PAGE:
Law enforcement and Richmond casino insiders have informed Postmedia that some businesses in the several city blocks near No. 3 Road and Westminster Highway are believed to be the centre of underground banking linkages between China and B.C.
This is the location of Silver International Investment, an alleged illegal money services business targeted in an October 2015 E-Pirate raid. The RCMP raid captured piles of alleged drug cash, according to Insp. Bruce Ward’s presentation, and a massive cache of evidence linking Silver to over 600 bank accounts in China.
Lenders operating in or around River Rock Casino were using Silver as a “cash house” to deliver bags stuffed with $20 bills to VIP gamblers recruited from Macau, according to E-Pirate allegations. B.C. Lottery Corp. documents obtained by Postmedia suggest the so-called ‘whale’ gamblers could pay back these loans in China with “little or no interest.”
“So far, BCLC has been able to determine that for a number of players they readily admit to not knowing the source of their cash, and that they pay back in suspicious circumstances using suspicious methods with little or no interest,” a September 2015 BCLC document regarding the ‘Jin investigation’ states. “This would indicate transnational money laundering rather than loan sharking.”
The ‘Jin investigation’ document also makes the troubling claim, that “there are likely people involved in the regulated B.C. gaming industry that are involved in facilitating proceeds of crime for players. Although cash is still the main instrument of choice for … ‘whales’ it will not be acceptable in the public eye if more player due diligence is not taken around receiving cash.”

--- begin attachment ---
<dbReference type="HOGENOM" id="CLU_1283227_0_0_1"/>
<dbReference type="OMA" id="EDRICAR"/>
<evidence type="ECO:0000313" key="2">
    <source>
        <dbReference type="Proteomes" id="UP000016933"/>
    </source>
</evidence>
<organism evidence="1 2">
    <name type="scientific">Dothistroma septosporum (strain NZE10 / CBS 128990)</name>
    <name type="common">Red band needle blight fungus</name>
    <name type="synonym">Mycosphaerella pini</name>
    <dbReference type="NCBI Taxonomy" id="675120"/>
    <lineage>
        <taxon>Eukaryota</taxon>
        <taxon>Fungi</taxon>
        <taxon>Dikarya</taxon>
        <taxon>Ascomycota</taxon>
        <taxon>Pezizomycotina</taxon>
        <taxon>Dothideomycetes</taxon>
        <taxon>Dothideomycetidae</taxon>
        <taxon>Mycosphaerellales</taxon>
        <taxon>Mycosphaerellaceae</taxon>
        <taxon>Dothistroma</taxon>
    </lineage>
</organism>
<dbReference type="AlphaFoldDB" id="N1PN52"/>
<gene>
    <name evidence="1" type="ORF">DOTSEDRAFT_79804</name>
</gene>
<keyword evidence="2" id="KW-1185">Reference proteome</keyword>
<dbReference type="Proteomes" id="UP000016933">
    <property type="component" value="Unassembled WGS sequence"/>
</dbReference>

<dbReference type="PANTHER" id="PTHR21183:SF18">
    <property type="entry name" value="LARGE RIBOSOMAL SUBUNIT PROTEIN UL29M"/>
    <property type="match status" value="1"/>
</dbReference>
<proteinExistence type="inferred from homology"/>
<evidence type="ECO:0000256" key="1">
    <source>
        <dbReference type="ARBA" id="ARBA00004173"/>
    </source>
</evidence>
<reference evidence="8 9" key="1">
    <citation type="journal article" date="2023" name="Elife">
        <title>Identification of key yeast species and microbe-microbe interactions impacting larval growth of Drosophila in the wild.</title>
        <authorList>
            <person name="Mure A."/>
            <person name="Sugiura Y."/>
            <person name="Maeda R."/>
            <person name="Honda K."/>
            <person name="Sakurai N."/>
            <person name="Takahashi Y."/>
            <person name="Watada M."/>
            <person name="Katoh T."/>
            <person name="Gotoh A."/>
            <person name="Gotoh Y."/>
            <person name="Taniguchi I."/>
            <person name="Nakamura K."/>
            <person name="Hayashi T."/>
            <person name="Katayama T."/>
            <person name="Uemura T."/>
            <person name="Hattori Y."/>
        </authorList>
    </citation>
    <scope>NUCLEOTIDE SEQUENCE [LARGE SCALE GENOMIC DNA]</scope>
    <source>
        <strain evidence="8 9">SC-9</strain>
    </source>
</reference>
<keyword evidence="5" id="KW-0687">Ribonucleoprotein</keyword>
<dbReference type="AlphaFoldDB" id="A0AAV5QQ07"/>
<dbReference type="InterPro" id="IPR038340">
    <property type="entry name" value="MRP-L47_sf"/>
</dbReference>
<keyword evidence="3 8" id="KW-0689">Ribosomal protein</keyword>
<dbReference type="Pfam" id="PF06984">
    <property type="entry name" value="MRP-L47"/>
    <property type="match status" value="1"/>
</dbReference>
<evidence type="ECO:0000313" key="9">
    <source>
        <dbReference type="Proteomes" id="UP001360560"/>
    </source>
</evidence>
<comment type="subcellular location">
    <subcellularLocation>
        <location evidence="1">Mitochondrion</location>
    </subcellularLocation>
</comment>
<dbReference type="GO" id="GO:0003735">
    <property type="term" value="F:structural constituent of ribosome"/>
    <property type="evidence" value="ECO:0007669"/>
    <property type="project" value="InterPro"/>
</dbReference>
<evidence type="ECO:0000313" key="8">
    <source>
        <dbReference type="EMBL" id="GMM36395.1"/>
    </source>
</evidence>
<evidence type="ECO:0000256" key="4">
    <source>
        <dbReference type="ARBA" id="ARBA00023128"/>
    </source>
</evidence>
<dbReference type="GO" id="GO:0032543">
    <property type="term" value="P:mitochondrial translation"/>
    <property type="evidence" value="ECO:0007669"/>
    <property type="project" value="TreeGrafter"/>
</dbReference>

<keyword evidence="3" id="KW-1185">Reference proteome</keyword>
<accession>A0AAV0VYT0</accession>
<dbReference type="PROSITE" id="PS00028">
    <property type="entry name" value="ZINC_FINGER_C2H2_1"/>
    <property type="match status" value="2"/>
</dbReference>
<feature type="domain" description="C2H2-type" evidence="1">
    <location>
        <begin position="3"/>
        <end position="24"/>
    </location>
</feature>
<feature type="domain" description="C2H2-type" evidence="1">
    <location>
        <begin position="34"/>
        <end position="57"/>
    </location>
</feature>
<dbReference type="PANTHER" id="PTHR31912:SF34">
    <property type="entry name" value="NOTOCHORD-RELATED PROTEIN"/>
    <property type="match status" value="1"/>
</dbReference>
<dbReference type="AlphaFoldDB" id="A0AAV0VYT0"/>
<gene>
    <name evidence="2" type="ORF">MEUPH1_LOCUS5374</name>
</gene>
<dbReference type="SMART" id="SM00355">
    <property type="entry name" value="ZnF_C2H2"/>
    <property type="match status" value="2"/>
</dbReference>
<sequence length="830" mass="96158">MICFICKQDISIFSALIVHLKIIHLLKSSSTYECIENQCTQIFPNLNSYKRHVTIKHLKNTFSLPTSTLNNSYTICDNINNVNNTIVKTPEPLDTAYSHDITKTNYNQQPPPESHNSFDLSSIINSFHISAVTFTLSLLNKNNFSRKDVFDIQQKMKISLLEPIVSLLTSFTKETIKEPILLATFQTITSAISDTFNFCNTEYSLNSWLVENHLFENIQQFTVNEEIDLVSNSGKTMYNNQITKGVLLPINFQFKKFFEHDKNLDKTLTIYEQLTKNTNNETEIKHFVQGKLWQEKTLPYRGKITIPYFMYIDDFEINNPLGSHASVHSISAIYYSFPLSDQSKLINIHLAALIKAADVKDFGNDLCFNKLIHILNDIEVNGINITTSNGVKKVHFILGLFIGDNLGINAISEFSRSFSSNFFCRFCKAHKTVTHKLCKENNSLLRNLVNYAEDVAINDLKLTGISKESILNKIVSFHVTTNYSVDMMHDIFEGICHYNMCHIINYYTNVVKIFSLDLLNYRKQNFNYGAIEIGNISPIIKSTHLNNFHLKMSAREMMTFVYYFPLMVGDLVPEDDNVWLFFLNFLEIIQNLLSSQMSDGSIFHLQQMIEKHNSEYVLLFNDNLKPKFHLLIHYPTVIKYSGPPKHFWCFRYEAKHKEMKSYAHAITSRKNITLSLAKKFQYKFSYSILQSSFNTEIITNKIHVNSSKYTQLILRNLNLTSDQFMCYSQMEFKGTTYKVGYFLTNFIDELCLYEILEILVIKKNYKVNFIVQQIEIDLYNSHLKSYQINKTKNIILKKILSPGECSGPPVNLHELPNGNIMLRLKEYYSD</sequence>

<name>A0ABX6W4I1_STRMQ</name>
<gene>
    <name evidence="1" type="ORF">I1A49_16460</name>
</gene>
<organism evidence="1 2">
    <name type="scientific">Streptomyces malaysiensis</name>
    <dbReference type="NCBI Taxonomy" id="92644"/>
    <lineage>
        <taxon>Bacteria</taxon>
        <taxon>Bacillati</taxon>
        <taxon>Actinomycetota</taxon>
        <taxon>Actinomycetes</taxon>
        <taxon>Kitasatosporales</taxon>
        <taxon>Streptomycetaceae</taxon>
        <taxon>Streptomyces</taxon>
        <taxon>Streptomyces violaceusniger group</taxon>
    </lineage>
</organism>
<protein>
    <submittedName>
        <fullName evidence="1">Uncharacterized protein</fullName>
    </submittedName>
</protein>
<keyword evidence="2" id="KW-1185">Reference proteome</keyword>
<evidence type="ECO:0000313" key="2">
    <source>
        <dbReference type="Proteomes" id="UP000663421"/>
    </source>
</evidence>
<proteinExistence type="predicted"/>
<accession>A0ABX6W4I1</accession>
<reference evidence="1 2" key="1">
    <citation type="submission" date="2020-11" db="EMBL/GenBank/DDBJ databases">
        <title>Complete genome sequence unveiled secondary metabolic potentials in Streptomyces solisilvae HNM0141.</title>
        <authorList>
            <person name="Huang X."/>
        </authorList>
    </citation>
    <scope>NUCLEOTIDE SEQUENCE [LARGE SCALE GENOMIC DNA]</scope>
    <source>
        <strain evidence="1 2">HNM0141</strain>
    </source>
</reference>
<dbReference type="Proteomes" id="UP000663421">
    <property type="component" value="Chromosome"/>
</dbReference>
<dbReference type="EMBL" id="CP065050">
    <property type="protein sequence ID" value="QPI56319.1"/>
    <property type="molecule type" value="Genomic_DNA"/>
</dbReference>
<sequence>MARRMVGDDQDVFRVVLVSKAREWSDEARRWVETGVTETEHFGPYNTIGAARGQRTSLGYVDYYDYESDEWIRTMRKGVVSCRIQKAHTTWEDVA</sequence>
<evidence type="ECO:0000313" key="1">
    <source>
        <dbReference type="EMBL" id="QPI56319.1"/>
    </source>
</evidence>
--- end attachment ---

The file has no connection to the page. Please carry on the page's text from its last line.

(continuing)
Criminal money laundering charges have since been laid against Silver.
In the case allegedly involving an illegal casino and a $2.68 million cash loan, Rong’s affidavit states “I was advised by Paul King Jin that Xiao Bing Liu had defaulted on repaying the loan to him, and that he could not locate Xiao Bing Liu.”
Liu denies Jin’s version of events.
Liu’s response says that in December 2015, he “attended at an unlicensed and illegal common gaming house or casino in Richmond and was provided by the illegal casino with a quantity of its own gambling chips to be used in the illegal casino.”
Liu says that he “was asked by a female employee of the illegal casino to sign a document, which was written in the English language, which the defendant cannot read or understand, and which she described to him orally in the Chinese language as a receipt for the gambling chips.”
Liu says that he received gambling chips and later returned them to the illegal casino. Liu claims he never received money or a loan from Jin, and he did not intend to enter into a loan agreement.
“The original of the receipt document was kept by the illegal casino and the defendant was not given a copy,” Liu’s response says. Liu’s B.C. lawyer did not respond immediately to a request for comment.
According to a legal letter sent to Postmedia by Great Canadian, the operator of River Rock Casino, Paul Jin conducted 50 large cash transactions from May 2012 to September 2012 at the casino, and Great Canadian filed reports on these transactions.
After that, BCLC made the decision to bar Jin from B.C. casinos, according to Great Canadian’s legal letter.
“After Jin was barred, River Rock staff were the first to uncover the lending activities of Jin and his group near River Rock,” the legal letter from Great Canadian says. “In Jin’s case, after numerous reports filed by Great Canadian with both BCLC and (B.C.’s gaming enforcement branch) between 2012 and 2014, the RCMP eventually agreed to investigate Jin in 2014.”